Lastly, at this point, these weightings were not publicized since they were not relevant to the changes introduced to practice during the trial year. These were relevant to contrast, for the purpose of our investigation in the trial year, how practitioners understood relevance of criteria. Post-marking moderation of assessments in the department had been the main mechanism to check on consistency in marking. In the context of customary holistic marking being the accepted practice, it was counterintuitive to introduce discussions about weightings of criteria at this early stage in introducing changes to the marking culture and practice. Discussions in the wider marking team were planned after the trial year to consider expected relevance of criteria and the analysis of marking data.

Preparation for the Implementation of Analytic Rubrics for Marking and Feedback

At the start of the academic year, all new analytic rubrics were published to staff and students. Activities to engage students in understanding rubrics, quality and expectations from assessment were also implemented (see Boud et al., 2018) to promote understanding of the use and meaning of criteria. However, the current study focuses on the marking aspect.

For the duration of an entire academic year, all rubrics were rolled out across all assessments in the department. Markers were instructed to:

• Mark in the traditional holistic manner as they had always done.

• Use the analytic rubrics to indicate performance levels against criteria during marking.

In a meeting, staff were informed of the rubrics that were to be used across the department in undergraduate assessment. All staff were invited to attend a talk in which a member of the department team outlined the evidence behind rubrics discussed in the literature review and the reasons why analytic rubrics for feedback were being introduced. The specifics of the construction of rubrics were shared (e.g., consultation, interviews with markers), and the criteria and definitions outlined. This discussion served to air any concerns with the provided rubrics. It was important to highlight the evidence-based approach taken to the decision to use rubrics and the creation of the rubrics themselves as this helped to increase staff confidence and trust of the rubric. Staff were shown how the rubric would be used in during marking coursework (on Turnitin). The plan for implementation was outlined, along with tips for marking. These tips encouraged focusing on quality descriptors, avoiding comparisons between students and making quicker judgements on criteria (Brown, 2001).

Decision on marks during marking would remain holistic (i.e., by considering all criteria simultaneously) as was the custom. Assessment types used were the same and decisions on marks (holistic) remained unchanged, criteria were simply made more explicit, that is, they had not changed, they were existing already. It was therefore assumed that decision making, now including a more detailed analytic rubric, would serve the purpose of enhancing validity by possibly reducing the use of irrelevant criteria which is a known risk in the previous approach to marking. Markers were marking to the same standards that were already established in the department and had been maintained through post-marking moderation. Moderation in the department provides a check on all assessments with the module convenors controlling for consistency in marking across marking teams. Whilst greater enhancement of shared standards is in the university's agenda (e.g., introducing pre-marking marker training exercises), in the context of the changes this would be considered in the future once the new rubrics were embedded.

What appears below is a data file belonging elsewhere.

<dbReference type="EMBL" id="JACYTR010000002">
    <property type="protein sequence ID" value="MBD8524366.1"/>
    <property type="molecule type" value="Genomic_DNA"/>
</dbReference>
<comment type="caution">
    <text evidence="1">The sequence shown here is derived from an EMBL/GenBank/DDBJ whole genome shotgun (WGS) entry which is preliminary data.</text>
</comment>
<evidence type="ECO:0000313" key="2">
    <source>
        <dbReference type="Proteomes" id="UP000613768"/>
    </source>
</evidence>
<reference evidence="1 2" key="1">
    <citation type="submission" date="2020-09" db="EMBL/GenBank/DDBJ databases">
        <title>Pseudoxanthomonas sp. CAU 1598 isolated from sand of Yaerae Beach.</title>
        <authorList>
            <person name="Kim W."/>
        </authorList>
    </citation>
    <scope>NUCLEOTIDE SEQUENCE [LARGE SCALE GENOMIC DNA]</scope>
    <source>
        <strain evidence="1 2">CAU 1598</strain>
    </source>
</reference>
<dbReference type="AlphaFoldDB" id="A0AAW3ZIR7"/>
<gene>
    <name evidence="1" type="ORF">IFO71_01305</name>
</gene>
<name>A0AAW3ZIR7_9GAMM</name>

Initially, the introduction of analytic rubrics, as part of the marking process, aimed at providing more detailed and qualitative feedback in line with relevant criteria for the tasks therefore enhancing transparency of marking. Colleagues were informed that marks and analytic rubric judgements, during the academic year, would be analyzed with the aim to gain insights into the relationship between holistic marks and assessment criteria. It was agreed that transitioning from holistic approaches to decision making (marks) to analytic, at such a scale, would require greater clarity about why analytic rules may be needed and the nature of those rules based not only on experts' understanding of criteria but actually by exploring how the customary holistic marking operated. It is noteworthy that these decisions in the implementation of the trial year were in response to sensitivities and the existing perceptions that the traditional holistic marking and moderation processes had established the standards. Introducing analytic rubrics was already a major shift for the department and, in our experience, introducing multiple new ideas simultaneously could be counterproductive.